Petaluma moms curating an education in social justice
Through conversations with fellow mothers and in discussions online, Rebecca Hachmyer and Chrystal Sunshine recognized a longstanding void in social development.
Parents were struggling with how to talk to their children about what was happening in the news, or how to teach them about issues involving race, gender or sexual orientation.
Minorities have historically been left out of mainstream entertainment and literature, Sunshine said, and she wanted her 6-year-old son River to have a different experience, getting exposed to a more diverse representation of the world that was in-sync with her values.
That inspired the two Petaluma residents to create Shift, a monthly subscription service that provides two picture books, a discussion guide, and conversation prompts to make social justice topics more accessible for young families by using language and imagery that children understand.
“We both had our own seed of an idea to want to coalesce children’s literature with a social activism, social justice lens in our community in a way that could also be supported by our lifestyles and be an active vehicle for change,” Sunshine said. “We recognize books as a powerful tool to incite social change.”
Each book box includes a different theme. Since the first shipment went out in November, the subjects have encompassed things like honoring sovereign tribal nations, socioeconomic diversity, recognizing the gender spectrum and knowing when to stand up for something.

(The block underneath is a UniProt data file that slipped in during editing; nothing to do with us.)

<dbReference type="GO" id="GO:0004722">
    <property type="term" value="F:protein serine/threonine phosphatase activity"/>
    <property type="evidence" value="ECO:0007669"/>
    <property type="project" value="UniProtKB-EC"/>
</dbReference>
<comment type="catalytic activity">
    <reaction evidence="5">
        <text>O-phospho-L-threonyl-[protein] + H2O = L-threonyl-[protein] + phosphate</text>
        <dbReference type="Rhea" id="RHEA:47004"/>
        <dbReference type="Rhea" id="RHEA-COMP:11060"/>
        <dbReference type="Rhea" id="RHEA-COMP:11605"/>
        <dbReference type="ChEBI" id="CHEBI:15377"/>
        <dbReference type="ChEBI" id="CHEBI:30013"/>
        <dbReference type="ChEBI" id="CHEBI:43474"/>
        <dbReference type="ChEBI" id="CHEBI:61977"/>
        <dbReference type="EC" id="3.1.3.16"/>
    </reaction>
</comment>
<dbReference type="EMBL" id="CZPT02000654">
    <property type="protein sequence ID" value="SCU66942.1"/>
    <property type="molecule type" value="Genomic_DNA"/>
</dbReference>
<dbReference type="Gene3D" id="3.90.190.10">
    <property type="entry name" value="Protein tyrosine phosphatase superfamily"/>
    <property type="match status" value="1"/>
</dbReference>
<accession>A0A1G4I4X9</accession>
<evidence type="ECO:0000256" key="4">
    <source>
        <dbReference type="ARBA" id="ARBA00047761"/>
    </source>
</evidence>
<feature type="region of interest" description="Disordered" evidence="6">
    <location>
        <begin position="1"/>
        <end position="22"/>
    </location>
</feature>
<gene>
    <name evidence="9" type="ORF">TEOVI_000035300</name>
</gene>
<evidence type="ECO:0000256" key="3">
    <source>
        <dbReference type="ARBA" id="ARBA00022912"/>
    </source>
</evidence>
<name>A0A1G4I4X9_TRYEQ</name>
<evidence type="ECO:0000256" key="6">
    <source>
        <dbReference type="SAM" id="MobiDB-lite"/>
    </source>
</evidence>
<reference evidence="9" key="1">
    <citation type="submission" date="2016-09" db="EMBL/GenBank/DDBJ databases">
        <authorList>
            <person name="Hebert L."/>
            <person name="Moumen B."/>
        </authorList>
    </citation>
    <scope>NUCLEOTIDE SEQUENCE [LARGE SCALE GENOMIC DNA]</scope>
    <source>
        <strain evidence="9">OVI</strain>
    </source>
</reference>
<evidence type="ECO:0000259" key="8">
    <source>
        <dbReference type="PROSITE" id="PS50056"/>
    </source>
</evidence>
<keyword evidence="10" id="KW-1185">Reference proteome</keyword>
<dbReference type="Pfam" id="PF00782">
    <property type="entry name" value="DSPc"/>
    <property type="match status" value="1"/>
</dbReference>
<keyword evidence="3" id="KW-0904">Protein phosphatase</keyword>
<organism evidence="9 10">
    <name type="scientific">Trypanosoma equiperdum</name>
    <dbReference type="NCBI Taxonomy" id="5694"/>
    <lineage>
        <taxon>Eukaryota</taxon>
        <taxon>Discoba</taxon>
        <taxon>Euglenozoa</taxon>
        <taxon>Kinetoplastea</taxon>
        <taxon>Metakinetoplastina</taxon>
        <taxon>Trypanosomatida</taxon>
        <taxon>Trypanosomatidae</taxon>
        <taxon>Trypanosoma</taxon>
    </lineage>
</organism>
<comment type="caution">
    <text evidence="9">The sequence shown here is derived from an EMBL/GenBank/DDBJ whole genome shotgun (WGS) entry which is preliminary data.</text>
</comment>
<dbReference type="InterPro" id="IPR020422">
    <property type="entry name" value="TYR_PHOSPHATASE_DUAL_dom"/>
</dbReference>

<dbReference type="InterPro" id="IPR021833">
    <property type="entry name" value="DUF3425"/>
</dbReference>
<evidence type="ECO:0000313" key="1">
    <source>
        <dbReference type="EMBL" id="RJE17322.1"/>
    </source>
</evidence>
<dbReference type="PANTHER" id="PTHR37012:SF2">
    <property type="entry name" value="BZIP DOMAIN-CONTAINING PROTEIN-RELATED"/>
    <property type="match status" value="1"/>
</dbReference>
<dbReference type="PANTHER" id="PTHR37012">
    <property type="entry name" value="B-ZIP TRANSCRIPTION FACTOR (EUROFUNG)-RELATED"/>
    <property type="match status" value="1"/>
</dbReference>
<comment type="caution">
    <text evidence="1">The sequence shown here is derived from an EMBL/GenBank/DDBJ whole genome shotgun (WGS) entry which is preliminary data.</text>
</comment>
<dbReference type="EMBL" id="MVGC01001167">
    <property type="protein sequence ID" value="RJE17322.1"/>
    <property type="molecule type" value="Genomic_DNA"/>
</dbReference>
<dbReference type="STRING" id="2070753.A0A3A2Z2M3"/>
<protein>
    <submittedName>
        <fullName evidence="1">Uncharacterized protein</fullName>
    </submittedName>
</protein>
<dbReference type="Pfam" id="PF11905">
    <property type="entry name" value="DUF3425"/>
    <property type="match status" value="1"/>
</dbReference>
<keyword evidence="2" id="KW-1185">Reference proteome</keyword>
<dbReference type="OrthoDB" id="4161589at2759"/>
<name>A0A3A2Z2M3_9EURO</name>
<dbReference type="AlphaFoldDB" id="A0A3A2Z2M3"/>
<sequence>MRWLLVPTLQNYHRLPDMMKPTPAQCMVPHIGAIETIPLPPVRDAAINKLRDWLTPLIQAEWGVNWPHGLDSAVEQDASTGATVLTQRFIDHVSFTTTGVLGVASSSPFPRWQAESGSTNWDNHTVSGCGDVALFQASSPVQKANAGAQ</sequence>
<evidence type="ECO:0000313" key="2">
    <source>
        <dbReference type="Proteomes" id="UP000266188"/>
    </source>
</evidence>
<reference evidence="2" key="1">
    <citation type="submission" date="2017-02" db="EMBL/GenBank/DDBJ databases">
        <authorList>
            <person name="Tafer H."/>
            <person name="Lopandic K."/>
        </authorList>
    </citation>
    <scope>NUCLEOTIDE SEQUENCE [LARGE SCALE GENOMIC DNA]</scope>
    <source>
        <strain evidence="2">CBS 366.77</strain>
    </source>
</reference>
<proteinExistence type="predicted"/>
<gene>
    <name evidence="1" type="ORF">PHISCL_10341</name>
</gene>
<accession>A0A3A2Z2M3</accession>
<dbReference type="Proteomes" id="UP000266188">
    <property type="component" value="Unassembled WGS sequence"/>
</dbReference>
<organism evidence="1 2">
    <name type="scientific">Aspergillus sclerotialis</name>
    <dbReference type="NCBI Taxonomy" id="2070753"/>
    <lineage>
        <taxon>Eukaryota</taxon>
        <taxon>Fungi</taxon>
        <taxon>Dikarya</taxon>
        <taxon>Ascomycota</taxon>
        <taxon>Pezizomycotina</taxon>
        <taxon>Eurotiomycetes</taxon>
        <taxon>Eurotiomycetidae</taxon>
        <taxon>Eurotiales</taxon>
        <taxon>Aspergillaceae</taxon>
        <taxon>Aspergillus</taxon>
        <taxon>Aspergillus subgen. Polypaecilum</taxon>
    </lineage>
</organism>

The Shift founders undertake a stringent process to select each book and identify the ones that are at the highest caliber, Hachmyer said.
Some of the selections have been staples like “A Chair For My Mother” by Vera B. Williams and “Squanto’s Journey” by Joseph Bruchac, while others have been more atypical.
Shipments have included “They Call Me Mix” by Lourdes Rivas, which is a story about a young transgender person of color, and “A Different Pond” by Bao Phi that captures the social challenges faced by immigrant families.
The guides in each box help breakdown the message of the books into digestible morsels for children based on their age. Some of the notes are attributed with studies, and reference which page touches on a specific topic.
“Our intention is not that it’s time for a lesson and let’s sit down and talk about racism today,” Hachmyer said. “It’s opening up a book and finding those moments where you can tap in in a way that feels right for your particular age, for your particular child and what you feel like they’re ready for.”
The two mothers began working on Shift last August, juggling the project with their professional and educational pursuits, often devoting hours of the night after their children were put to bed.
Hachmyer, who is finishing her doctorate in education at UC Berkeley, has a master’s degree in children’s literature and writes for the Horn Book, a publication devoted to books for children and young adults. Her 5-year-old son Daschel reads many of the Shift books regularly, she said.
“This is a project that I get so much joy from doing,” Hachmyer said. “I could spend all day doing this work because it combines my passions in a way I haven’t found in anything else.”